‘I died in Hell, they called it Passchendaele’ – so goes the famous lines of Siegfried Sassoon’s poem. Today, July 31, marks the 100th anniversary of one of the most famous and brutal battles of the Great War. Commemorative events and exhibitions are taking place across Europe and the UK to pay respect and remember the British and Allied Forces campaign that ran from July to November at the cost of 500,000 men on all sides.
Passchendaele and the First World War in general are reluctantly recalled as periods of shame, slaughter and unnecessary sacrifice in our history where young men – the ‘flower of a generation’ – were sent to their deaths in their thousands. The numbers are unimaginable – 90,000 bodies unidentified; 42,000 never recovered – which mean it can be easy to forget the individuals who were at the heart of the battle. Every one of them had a voice, opinions and dreams of their own.
But 100 years on, when there are no survivors and the conflict has passed out of living memory, how do we make such an important date in our history relatable to our modern world? Why remember this battle and the men who fought and died above other military conflicts or anniversaries of civilian tragedies?
While social media over the last 10 years has given us a new platform to share our commemorative thoughts with thousands of people, it also makes it hard to be heard in the midst of so many voices clamouring to be heard. In the midst of this, and coupled with the dramatic movement of time and technology, important historical events are at risk of being forgotten and – for lack of a better phrase – relegated to the history books forever.
Yet in our rapidly ageing population, it is becoming more important than ever to tie people and communities together across generations, to allow our past to meet our present so that we may create a future which is inclusive and valuing of all. Recognising the men and women who fought at Passchendaele and in other conflicts is a key part of this. Appreciating and being able to connect with war-torn soldiers means we are better able to care for them in times of peace.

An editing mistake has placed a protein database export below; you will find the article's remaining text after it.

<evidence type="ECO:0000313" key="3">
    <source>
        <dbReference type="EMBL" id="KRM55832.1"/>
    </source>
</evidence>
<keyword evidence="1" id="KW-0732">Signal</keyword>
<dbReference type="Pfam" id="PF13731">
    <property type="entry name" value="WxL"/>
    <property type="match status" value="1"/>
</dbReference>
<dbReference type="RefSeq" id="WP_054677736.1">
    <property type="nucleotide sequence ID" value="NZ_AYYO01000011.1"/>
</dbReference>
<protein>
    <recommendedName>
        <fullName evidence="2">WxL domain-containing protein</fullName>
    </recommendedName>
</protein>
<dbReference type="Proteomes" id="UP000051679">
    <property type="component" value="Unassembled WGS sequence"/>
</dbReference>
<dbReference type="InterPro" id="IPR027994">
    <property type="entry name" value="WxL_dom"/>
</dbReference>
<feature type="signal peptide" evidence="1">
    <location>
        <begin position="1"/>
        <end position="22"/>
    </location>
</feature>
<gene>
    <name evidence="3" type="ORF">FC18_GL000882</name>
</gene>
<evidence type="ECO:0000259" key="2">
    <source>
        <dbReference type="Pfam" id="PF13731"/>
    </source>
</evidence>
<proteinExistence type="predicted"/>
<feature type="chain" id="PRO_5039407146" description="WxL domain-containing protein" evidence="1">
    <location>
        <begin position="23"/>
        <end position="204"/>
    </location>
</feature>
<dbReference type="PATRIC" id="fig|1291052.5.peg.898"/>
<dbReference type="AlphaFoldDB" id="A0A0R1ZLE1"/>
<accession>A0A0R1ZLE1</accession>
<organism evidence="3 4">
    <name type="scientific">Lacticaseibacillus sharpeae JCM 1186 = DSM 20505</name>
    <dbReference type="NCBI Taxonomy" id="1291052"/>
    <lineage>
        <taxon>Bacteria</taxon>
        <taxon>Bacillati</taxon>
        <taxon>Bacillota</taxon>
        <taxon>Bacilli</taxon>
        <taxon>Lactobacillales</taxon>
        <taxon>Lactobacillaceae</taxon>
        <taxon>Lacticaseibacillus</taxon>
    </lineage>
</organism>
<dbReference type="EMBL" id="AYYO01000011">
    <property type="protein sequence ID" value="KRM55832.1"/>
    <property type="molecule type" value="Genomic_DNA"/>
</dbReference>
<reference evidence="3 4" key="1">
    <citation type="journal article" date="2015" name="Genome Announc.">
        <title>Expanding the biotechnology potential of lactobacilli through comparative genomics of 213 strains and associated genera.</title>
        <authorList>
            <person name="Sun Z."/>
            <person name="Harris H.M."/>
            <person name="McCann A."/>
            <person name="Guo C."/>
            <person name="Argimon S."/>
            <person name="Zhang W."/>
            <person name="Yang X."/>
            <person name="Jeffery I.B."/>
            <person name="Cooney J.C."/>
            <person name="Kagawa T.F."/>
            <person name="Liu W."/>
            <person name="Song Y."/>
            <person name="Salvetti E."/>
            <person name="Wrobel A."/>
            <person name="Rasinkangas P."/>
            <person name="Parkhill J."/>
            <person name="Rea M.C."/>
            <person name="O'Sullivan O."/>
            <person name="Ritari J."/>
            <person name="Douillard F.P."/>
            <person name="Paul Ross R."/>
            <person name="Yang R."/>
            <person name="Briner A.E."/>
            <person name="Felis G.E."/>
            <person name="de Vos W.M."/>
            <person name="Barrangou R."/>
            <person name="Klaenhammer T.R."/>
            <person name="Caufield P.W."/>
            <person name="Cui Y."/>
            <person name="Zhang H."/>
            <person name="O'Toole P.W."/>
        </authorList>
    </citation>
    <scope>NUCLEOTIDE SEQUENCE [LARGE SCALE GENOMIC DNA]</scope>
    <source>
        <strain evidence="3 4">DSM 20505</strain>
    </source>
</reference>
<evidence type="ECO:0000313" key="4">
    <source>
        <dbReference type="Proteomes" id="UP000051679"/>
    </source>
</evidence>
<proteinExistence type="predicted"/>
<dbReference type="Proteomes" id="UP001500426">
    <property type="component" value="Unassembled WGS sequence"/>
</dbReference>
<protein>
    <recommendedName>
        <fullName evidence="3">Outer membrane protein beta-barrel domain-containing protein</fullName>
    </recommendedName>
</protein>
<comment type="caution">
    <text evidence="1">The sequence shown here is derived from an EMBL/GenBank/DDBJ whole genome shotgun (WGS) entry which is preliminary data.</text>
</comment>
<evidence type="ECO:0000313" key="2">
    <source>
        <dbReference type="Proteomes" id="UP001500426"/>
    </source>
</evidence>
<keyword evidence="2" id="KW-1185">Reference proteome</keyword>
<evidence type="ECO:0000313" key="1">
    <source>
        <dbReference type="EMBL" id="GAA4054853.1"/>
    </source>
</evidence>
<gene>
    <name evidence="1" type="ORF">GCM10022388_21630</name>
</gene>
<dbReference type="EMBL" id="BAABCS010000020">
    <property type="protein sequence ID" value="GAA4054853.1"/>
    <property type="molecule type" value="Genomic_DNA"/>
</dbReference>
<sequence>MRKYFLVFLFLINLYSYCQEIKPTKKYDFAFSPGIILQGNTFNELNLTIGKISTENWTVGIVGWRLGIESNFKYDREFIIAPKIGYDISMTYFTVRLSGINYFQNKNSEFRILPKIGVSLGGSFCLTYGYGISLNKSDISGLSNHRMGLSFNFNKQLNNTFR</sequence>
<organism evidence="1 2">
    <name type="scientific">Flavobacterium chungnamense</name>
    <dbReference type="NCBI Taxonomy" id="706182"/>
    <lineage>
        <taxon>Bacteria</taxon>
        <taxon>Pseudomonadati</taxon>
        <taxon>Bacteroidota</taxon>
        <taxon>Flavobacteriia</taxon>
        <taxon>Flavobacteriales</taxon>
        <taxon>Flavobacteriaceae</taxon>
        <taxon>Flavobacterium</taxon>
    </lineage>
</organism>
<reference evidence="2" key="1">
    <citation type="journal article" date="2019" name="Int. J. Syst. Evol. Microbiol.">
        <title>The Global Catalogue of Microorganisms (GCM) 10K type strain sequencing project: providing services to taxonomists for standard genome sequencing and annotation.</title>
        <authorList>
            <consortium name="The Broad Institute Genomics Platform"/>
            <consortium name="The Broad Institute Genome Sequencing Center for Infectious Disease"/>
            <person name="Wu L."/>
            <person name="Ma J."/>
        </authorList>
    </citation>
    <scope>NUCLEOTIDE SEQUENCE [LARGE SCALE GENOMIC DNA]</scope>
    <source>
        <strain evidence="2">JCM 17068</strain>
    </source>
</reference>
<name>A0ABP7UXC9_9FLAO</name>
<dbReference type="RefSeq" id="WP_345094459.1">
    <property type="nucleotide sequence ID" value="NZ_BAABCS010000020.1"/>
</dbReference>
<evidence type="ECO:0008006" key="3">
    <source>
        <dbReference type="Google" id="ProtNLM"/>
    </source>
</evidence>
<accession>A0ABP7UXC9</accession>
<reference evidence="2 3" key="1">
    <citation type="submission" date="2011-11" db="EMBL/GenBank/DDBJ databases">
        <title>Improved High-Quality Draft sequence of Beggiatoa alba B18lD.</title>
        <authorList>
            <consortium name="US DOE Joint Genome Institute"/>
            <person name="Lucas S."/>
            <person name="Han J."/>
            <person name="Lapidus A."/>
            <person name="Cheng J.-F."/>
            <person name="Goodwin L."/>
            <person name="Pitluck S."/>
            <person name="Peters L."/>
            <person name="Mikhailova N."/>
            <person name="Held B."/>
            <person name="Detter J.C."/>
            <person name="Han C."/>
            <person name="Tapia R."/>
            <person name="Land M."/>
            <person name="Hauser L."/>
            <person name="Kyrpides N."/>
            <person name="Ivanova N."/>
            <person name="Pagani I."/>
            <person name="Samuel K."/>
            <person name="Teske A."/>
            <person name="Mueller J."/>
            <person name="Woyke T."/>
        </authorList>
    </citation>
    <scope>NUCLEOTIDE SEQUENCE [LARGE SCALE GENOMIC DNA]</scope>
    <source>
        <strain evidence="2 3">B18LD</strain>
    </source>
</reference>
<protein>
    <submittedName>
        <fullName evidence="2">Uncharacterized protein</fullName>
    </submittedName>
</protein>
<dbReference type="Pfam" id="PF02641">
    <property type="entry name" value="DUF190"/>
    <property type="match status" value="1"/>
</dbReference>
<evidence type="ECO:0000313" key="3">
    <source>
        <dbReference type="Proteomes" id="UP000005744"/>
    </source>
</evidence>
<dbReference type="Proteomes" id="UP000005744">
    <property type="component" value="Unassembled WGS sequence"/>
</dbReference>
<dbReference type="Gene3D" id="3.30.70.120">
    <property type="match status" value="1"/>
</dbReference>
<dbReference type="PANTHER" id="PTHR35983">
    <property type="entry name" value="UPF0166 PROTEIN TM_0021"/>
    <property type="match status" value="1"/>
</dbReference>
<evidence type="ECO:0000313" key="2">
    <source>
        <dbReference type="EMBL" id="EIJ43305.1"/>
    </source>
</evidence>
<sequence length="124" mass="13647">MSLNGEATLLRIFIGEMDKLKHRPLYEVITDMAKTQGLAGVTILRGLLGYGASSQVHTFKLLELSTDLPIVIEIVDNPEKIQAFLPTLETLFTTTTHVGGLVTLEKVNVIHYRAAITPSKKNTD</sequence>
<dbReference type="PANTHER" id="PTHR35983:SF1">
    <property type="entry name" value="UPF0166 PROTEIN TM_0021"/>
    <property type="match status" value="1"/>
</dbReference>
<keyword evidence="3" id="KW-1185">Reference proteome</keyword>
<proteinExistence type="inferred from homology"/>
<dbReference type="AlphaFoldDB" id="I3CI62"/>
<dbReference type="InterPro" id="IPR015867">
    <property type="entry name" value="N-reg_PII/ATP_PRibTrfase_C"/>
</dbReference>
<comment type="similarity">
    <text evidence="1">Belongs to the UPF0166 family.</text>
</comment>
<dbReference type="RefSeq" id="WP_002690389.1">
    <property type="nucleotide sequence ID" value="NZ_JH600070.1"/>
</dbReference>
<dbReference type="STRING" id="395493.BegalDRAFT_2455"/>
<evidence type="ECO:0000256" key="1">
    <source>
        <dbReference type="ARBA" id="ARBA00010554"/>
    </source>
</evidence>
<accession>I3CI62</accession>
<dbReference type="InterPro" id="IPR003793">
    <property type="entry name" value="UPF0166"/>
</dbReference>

When veterans were demobbed and came home from war in 1918-19, they faced many of the same issues our modern veterans face today. Unemployment, addiction, mental and physical wounds, stigma and misunderstanding were rife. Many veterans make the transition back to civilian life successfully and unaided, but 100 years on from Passchendaele we still risk letting down those who do not.
Service provision for veterans in 1917 was clearly different to today. Although the First World War saw the likes of SSAFA and St Dunstan’s (now known as Blind Veterans UK) grow in profile and become household names, for the majority of the survivors of Flanders Fields their needs would not be well met on their return home.
We are a much more open and equal society than we were back then, when veterans returning with horrible disfigurements, disabilities and debilitating trauma would have found it difficult to lead a normal life again. Many faced homelessness and ostracisation as Britain sought to forget its still-open wounds, remembering those who made the ultimate sacrifice, but often neglecting those who were left behind.
Today, there are hundreds of services and charities for veterans to tap into, epitomised by the recently-launched ‘Veterans’ Gateway’ bringing them all together. It is our responsibility to care for the men and women who have served our country, no matter what their age, and ensure they do not face the same hardships and neglect of a century ago.
Locally, Ex-Forces Support North Yorkshire aims to support our older veterans – many of whom fought in conflicts we are starting to lose from our living memories. We will be providing practical support, making homes warmer, getting veterans out and about more, helping them learn new skills and feel part of a supportive community. Just as importantly we will be ensuring that our few surviving Second World War veterans, as well as those from more recent conflicts such as the Falklands and Northern Ireland, have the chance to pass on their stories and share their memories while they still can. Human experience is the common link across all generations that cannot be broken.
On the centenary of the Battle of Passchendaele, we ask you to take note of the past and make time to remember and learn from those who lived through war. Talk to your grandparents, your neighbours, your families and friends and find out if any of them have a connection to the First World War or any war since. Let us not forget the people of that atrocious battle. We owe it to the veterans of 100 years ago and the many others since.
Leah Swain is Chief Executive of Community First Yorkshire